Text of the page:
Analyzing Risks “By the Numbers”


A “Quick & Easy” Approach

to Quantifying Complexity



By Dr. Kenneth Smith, PMP

Honolulu, Hawaii

& Manila, The Philippines

All too often Risk Analysis is given short shrift by impatient project sponsors, executives, and project managers who want to get on with the job and defer worrying about possible problems until they arise.  This stance is shared by fearful project planners with good intentions who — in their desire to facilitate favorable approval paper over problems by distorting data to obscure or minimize negative aspects; or worse, utilize the bureaucratic ‘burial’ tactic of completely ignoring potential problems when presenting their proposals to higher levels.

Unfortunately, when known risks are trivialized during planning — or ignored outright as ‘black elephants’[1] they do not cease to exist.  Problems simply lurk, awaiting the opportunity to surface during implementation – which practitioners attribute to the ubiquitous gremlin Murphy.Any hitherto “unforeseen hazards” then have to be confronted and dealt with as ‘damage control’ by an unprepared Project Manager. This phenomenon occurs so often it has even been codified as Murphy’s Law.[2] Then, as many a distracted, unprepared & ill-equipped manager has experienced and ruefully observed “When you’re up to your ass in alligators, it’s easy to forget you came to drain the swamp!” Such initial neglect usually necessitates project extension & cost increase; or even a follow-on project to clean-up and rectify any “unintended consequences.”

Apart from those black elephants — which we may choose to ignore at our peril — not all risks can be foreseen, anticipated and appropriate provision made in the project for their avoidance or mitigation. As the 18th Century Scottish poet Robert Burns once wrote “The best laid schemes o’ mice an’ men gang aft a-gley;[3] a sentiment about which the 19th Century Prussian military theoretician Carl von Clausewitz later penned “three quarters of the factors on which action in war is based are wrapped in a fog of greater or lesser uncertainty.” Today — in harmony with the black elephant metaphor for foreseeable problems – the ‘fog of war’ phenomenon has morphed into ‘black swans’[4] a-swimming in the project pool; defense against which the only recourse is provisioning a-forefront with indeterminate monetary reserves, and schedule buffering.[5]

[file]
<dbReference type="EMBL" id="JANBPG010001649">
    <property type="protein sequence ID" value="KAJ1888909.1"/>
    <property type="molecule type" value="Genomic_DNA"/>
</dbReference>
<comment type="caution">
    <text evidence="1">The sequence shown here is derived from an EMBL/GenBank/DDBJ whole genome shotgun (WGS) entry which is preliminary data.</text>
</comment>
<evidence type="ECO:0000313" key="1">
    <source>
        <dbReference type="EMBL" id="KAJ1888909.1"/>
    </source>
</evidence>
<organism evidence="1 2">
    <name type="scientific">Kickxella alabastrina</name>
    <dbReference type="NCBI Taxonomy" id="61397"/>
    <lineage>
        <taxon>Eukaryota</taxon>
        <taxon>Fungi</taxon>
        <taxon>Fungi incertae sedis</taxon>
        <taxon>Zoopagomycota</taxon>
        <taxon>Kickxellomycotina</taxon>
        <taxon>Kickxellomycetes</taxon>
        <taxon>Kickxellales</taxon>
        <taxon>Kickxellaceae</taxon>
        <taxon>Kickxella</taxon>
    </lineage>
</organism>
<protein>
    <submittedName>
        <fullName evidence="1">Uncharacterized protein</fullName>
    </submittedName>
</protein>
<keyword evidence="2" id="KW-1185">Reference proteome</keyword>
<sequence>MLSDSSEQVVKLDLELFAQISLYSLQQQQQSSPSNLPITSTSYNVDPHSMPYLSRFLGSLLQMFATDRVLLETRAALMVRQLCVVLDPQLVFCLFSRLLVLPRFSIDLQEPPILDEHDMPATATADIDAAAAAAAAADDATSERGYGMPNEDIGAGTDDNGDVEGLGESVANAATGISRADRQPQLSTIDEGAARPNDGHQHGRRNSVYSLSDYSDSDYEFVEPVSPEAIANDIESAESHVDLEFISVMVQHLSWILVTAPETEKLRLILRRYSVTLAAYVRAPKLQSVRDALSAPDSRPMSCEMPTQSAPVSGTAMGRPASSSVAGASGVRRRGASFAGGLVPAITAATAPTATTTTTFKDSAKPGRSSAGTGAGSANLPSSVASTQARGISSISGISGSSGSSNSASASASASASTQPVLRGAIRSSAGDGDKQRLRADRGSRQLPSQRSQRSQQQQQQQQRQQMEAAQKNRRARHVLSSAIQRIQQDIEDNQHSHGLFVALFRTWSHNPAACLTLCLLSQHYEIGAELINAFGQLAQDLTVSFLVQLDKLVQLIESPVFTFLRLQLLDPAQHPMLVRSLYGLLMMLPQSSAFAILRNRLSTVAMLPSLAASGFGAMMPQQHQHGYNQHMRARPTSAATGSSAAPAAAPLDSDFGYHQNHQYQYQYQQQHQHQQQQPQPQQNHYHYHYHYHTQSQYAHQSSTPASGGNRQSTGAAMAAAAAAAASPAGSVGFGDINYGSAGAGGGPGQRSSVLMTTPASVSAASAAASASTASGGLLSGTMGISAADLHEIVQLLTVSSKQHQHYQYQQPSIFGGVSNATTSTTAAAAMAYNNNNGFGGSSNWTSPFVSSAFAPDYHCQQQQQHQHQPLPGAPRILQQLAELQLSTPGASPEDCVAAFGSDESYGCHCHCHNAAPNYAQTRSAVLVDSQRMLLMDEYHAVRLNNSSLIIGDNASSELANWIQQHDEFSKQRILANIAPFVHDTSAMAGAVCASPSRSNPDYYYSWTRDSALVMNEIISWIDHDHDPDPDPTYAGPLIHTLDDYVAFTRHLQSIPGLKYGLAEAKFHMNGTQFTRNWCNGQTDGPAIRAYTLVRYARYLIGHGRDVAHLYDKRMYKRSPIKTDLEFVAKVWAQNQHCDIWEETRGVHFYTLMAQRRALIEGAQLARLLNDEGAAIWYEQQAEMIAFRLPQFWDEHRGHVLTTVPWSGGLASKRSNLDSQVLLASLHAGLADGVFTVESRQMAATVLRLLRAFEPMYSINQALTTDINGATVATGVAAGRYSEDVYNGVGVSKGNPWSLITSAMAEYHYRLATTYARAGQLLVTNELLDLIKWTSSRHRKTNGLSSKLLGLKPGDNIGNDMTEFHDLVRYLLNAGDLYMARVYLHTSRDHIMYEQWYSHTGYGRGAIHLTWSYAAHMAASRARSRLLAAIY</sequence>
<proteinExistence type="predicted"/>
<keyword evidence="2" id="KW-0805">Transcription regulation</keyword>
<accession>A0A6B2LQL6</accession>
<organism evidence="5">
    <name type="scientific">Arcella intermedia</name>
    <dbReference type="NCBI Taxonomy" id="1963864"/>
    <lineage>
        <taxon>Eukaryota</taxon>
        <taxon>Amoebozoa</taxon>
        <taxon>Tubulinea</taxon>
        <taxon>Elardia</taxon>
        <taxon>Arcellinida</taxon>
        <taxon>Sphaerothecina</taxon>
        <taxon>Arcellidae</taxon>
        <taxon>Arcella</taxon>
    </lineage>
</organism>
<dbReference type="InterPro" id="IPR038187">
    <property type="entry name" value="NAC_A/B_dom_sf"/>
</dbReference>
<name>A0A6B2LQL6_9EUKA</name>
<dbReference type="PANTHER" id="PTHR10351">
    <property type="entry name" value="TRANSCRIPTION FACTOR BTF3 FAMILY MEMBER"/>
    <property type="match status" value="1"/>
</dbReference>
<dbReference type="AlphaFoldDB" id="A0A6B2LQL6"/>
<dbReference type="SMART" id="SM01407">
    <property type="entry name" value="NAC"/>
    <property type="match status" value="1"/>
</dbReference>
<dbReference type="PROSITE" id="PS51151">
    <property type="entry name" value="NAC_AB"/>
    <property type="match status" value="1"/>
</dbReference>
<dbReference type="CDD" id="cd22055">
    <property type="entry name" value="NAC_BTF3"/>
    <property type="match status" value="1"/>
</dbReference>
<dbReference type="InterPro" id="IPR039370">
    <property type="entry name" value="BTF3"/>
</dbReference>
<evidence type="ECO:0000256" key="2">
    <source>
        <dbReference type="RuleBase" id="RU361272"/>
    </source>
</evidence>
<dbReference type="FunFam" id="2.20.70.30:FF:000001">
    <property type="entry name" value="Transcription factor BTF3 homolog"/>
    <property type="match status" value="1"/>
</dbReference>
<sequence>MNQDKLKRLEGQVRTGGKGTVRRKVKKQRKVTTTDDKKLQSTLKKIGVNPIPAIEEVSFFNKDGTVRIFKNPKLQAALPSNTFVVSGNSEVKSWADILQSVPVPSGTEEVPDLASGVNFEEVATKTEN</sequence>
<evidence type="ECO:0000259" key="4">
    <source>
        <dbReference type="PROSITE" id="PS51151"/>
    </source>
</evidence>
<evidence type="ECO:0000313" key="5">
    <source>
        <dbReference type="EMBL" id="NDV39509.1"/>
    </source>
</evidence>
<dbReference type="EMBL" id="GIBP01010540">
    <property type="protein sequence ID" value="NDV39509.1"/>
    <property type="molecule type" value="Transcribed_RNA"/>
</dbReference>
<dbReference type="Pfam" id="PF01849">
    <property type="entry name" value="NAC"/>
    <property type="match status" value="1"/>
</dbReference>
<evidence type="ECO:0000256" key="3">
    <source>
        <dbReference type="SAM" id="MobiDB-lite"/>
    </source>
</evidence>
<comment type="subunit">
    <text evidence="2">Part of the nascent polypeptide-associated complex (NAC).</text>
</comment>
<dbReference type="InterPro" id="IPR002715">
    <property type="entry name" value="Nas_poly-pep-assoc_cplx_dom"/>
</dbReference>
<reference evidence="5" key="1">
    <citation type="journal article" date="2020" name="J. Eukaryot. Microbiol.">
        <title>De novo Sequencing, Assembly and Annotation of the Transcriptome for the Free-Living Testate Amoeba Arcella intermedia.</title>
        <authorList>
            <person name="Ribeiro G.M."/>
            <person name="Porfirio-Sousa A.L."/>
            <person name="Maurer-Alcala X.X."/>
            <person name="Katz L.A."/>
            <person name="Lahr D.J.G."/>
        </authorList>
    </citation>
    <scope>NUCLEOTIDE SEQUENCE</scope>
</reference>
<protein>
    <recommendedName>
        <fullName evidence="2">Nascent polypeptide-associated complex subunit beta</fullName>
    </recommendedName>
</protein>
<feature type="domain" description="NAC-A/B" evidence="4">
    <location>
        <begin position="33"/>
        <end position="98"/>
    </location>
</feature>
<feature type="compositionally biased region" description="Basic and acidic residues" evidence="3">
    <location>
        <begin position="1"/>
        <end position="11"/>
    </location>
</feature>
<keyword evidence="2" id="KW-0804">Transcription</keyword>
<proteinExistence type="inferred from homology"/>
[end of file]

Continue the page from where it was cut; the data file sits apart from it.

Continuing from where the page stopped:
To its credit, earlier editions of the Project Management Institute’s “Guide to the Project Management Body of Knowledge” (PMBOK)i.e. before the current 7th Editiondid a good job of elucidating a systematic process for identifying and assessing risks, as well as some approaches for dealing with them.  So, rather than reiterate the PMBOK coverage, my objective here is to supplement their recommended tools and procedures to facilitate understanding and application by others – based on my experience.

The essence of Risk Analysis is first to determine the amount of ‘Risk Exposure’ presented by a particular situation – which is a function of 1) the probability of it occurring, and 2) the extent of its impact in some manner –usually detrimental – if it should occur, viz.

                              RISK EXPOSURE = Probability x Impact

then (3) to prioritize the risks so identified by ranking them for appropriate disposition.

Since the probability of risk occurrence is usually highly subjective and impacts can take many different forms, quantification of their qualitative naturein some manner – is essential.